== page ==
Pulitzer prize-winning poet Philip Levine didn't always make a living writing verse; as a young man, he worked in Detroit's then-booming auto factories. Today, he writes about life in Detroit during his boyhood, and about what it means to work.
Levine left Detroit to study and eventually teach, but he never forgot about his life in the factories. He says that although he's surprised he made it as a poet, he couldn't have succeeded without the support of his wife and family, who honored his work.
Levine's most recent project is an essay he wrote about photographer Andrew Moore's pictures of Detroit's lost world: an old school, homes, and factories including Ford's River Rouge plant, where Levine himself once worked.
"No one knows where poetry comes from. I had been writing poetry from the age of 14. It was just something I loved doing. I loved language. I recognized that I had a facility for it." - Poet Philip Levine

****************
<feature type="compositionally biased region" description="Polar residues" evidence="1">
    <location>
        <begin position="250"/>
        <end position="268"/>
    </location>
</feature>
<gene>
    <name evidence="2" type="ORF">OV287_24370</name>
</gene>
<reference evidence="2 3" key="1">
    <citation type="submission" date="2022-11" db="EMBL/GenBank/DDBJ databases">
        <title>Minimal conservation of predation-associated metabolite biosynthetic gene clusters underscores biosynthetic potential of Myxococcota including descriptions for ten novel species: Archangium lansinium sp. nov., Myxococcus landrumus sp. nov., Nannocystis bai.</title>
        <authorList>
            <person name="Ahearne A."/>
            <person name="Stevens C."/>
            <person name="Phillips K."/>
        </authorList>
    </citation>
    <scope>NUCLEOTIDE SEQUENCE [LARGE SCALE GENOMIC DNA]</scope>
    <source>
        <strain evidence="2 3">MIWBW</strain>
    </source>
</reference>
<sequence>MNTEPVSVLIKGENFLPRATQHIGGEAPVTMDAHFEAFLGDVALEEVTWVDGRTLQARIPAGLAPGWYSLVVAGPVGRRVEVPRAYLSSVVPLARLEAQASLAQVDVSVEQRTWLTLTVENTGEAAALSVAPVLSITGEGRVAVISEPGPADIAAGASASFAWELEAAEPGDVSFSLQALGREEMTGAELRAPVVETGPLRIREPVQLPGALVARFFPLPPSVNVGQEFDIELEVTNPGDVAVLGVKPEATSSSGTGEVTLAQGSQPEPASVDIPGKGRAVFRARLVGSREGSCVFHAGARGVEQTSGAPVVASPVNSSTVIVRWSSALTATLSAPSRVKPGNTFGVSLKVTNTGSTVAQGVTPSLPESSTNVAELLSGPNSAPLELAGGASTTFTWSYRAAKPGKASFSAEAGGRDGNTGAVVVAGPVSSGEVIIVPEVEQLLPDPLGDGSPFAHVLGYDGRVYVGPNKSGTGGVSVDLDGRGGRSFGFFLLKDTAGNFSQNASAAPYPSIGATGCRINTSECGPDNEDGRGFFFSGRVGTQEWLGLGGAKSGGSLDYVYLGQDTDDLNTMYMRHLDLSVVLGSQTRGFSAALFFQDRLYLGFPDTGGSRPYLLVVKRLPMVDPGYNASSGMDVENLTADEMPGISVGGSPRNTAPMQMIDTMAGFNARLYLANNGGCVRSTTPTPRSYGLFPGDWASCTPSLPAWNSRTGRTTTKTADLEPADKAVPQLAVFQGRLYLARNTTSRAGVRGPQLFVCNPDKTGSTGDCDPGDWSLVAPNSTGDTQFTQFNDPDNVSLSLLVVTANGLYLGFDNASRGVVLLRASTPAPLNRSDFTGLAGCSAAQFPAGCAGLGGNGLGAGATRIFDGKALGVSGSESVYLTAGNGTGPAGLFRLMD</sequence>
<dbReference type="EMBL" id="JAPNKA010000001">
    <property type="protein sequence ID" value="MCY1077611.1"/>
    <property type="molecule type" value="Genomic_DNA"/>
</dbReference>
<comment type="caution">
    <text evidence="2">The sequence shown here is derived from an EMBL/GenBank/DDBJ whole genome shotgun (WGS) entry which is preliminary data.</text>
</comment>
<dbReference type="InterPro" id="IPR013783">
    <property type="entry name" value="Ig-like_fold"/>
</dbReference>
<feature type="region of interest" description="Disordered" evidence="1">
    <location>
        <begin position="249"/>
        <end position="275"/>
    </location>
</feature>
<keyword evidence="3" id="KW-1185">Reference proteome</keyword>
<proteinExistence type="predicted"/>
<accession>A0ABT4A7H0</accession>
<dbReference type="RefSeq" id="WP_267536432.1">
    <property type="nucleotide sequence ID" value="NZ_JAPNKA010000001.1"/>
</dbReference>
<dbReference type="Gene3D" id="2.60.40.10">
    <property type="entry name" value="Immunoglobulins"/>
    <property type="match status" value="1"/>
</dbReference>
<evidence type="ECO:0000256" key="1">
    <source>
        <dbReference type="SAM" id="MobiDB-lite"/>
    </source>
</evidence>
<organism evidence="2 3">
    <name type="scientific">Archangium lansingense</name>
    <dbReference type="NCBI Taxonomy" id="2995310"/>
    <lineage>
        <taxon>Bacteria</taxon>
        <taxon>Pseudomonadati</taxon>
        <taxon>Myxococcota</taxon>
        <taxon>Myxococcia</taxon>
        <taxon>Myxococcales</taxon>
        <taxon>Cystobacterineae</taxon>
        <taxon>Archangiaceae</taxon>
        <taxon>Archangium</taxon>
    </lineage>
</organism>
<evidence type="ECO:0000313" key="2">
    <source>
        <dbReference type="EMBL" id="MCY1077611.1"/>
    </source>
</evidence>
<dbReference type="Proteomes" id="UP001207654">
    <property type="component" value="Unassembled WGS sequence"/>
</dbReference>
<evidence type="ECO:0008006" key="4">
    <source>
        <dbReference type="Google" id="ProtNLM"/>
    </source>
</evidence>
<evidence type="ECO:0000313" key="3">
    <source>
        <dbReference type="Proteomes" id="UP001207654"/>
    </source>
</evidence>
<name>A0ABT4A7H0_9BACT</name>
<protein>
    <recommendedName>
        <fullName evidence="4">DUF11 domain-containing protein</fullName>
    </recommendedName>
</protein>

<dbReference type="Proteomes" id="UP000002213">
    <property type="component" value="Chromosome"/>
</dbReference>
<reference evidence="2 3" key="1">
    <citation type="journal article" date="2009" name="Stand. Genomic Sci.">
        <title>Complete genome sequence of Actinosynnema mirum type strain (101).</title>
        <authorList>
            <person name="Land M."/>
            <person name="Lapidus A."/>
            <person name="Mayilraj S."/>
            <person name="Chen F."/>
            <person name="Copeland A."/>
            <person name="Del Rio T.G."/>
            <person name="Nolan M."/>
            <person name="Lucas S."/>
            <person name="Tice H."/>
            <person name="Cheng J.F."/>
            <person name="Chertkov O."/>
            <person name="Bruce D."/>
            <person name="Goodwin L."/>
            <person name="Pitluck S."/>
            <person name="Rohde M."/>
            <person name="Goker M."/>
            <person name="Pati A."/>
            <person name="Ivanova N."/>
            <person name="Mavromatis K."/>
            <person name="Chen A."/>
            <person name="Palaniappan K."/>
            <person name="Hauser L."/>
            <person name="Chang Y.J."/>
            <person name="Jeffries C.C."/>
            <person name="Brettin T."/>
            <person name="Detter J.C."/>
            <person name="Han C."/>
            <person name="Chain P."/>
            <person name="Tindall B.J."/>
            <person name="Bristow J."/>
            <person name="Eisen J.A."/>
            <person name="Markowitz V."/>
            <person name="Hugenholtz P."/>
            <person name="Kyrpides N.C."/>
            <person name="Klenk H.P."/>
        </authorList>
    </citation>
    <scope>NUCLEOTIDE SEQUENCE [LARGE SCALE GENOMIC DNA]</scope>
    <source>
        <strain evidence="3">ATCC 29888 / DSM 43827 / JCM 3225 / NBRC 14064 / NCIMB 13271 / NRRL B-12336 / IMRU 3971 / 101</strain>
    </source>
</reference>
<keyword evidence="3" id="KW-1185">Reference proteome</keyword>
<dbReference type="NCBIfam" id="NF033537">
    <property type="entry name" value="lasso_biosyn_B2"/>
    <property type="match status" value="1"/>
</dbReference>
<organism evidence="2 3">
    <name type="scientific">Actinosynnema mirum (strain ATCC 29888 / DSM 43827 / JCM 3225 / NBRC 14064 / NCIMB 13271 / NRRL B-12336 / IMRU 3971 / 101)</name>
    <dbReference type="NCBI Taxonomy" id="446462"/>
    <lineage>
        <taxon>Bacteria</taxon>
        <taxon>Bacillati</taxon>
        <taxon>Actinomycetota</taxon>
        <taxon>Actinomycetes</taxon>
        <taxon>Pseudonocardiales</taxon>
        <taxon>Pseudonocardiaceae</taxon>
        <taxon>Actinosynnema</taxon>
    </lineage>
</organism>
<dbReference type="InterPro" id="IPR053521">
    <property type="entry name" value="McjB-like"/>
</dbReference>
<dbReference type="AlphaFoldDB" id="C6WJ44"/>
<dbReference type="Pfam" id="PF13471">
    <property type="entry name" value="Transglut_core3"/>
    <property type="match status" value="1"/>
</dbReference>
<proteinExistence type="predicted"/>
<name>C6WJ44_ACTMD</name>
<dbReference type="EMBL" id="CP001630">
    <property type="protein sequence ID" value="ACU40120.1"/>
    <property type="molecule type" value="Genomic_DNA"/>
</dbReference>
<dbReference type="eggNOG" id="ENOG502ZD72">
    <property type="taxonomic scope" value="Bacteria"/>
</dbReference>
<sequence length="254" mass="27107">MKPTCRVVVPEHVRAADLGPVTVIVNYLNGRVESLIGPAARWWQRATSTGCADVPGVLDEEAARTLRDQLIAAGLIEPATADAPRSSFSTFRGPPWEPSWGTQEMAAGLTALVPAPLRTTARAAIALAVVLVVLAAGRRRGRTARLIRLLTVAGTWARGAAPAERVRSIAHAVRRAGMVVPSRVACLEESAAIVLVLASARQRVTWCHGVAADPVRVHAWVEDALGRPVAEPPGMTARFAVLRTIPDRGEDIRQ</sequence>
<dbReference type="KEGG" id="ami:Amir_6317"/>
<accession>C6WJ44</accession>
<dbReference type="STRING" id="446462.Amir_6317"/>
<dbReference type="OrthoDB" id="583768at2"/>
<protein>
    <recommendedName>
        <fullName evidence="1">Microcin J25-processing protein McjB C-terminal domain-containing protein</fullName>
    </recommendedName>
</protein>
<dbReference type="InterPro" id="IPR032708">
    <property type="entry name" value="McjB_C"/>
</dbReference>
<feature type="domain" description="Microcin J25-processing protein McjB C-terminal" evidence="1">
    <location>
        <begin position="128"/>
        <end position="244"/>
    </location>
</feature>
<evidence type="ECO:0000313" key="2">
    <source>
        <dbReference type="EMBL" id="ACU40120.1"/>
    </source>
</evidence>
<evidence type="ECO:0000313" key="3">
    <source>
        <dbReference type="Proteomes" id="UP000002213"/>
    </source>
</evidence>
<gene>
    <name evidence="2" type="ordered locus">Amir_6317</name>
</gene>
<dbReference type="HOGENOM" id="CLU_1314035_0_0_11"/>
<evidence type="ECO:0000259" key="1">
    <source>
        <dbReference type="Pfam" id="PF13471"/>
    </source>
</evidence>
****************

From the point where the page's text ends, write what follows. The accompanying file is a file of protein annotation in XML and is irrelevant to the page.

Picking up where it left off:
"I think that is the most crucial thing, to be honored, as a poet -- not by a nation, because a nation is an abstraction, but just to be honored by this person, or that person, or especially by your wife, or your brothers, or your mother, father, I mean, it's just fantastic. It keeps you going in a way that nothing else could keep you going." - Poet Philip Levine
1. What is poetry?
2. What type of industry is Detroit best known for?
3. What is Detroit like today?
1. Levine says it's crucial to be "honored" for the work that you do. Do you feel that's important? Why or why not?
2. If you were to pick something in your hometown to write poetry about, what would it be? Why?
3. How do you define "work"? What does it mean to work, in your opinion?